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Winter ducks in western N.C.

Every winter brings in migrating waterfowl from the north. As the icy winds of the Alberta Clippers blow in, the swans, geese and ducks should not be far behind, and small numbers of these distinctive birds remain with us throughout most of the winter months.

Although the number of waterfowl in the mountains and foothills of the Carolinas cannot compare with the vast flocks along the East Coast, we still manage to attract a reasonable selection of birds on some of the larger rivers, lakes, and reservoirs. Here, if the water remains open throughout the colder months, we can expect small flocks of geese and ducks on many stretches of water.

Of the 35 or so North American species, we can expect to see at least 15 in the mountains during the winter months. Of course, the familiar Mallard is the most common, and every small patch of water has its resident flock of these wild, but more often feral, ducks.

Of the ducks that visit the mountains during the winter months, the Bufflehead, Hooded Merganser and Ring-necked Duck are perhaps the most common. All three are diving ducks that feed on aquatic invertebrates, although the Ring-neck prefers a more vegetarian diet and the Hooded Merganser also feeds heavily on small fish. They all occur on ponds and lakes throughout the mountains and foothills, and often occur in urban and built up areas.

Aside from the three aforementioned ducks, there are several other species that are often seen. These include the beautiful Wood Duck, the very drab Gadwall, and the Ring-Necked duck look-alike Lesser Scaup.&bsp; Red-Breasted Mergansers also pass through during migration and rarely some may winter, and there is always the chance of a rarity that is off-course from its normal migration pattern. Over the past few winters these have included Surf Scoter, Common Merganser and Long-tailed Duck, the latter previously known as Oldsquaw.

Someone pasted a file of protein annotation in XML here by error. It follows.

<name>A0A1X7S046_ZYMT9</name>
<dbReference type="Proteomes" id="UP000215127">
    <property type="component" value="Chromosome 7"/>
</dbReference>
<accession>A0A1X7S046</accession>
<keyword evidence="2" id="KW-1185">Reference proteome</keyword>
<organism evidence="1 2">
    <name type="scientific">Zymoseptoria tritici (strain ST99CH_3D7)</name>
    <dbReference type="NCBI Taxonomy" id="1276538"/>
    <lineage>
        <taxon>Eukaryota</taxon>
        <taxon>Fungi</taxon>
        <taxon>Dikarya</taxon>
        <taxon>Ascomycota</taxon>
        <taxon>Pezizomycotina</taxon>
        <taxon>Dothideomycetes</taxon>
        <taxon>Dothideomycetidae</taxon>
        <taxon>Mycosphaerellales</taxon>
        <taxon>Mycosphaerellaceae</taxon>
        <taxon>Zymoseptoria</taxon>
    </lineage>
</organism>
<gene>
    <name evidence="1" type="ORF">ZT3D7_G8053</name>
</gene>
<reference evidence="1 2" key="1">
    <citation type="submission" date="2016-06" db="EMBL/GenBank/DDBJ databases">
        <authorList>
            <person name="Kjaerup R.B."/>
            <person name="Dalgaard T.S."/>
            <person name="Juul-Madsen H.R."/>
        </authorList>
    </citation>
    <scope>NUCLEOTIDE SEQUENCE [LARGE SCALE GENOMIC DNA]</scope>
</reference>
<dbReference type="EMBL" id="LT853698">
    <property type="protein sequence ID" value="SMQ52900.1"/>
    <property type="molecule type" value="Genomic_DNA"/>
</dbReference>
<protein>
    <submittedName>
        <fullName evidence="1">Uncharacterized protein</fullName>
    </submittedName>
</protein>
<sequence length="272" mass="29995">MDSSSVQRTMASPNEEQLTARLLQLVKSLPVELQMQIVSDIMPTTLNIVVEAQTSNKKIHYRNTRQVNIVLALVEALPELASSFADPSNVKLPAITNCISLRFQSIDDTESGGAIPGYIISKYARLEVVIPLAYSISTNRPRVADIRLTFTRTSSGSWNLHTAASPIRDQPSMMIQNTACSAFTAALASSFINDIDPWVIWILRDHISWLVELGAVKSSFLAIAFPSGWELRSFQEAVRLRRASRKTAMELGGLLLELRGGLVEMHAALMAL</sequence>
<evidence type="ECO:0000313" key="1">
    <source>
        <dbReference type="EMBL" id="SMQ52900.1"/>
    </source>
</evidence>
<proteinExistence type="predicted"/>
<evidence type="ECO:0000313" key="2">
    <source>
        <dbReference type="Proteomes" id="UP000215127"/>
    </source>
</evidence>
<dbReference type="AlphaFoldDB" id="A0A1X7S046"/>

Ducks exhibit a wide range of feeding habits and habitat preferences, but even with the lack of natural lakes in the mountains, we still manage to attract a good number of species and individuals. Some prefer deep water, while others prefer shallow feeding areas. Some occur in pairs and small flocks, and others find security in larger numbers. Some remain on the same stretch of water throughout the winter, but others roam from one body of water to another, appearing and reappearing at irregular intervals. That is the beauty of looking for waterfowl during the winter months. There is always the surprise of not knowing what will appear on a lake on any given day.

Simon Thompson has lived in WNC for the past 16 years. He owns and operates his own birding tour company, Ventures Birding Tours. WWW.birdventures.com.

If you have birding questions, please drop me an e-mail at the above site.~ Birdbox written by Simon Thompson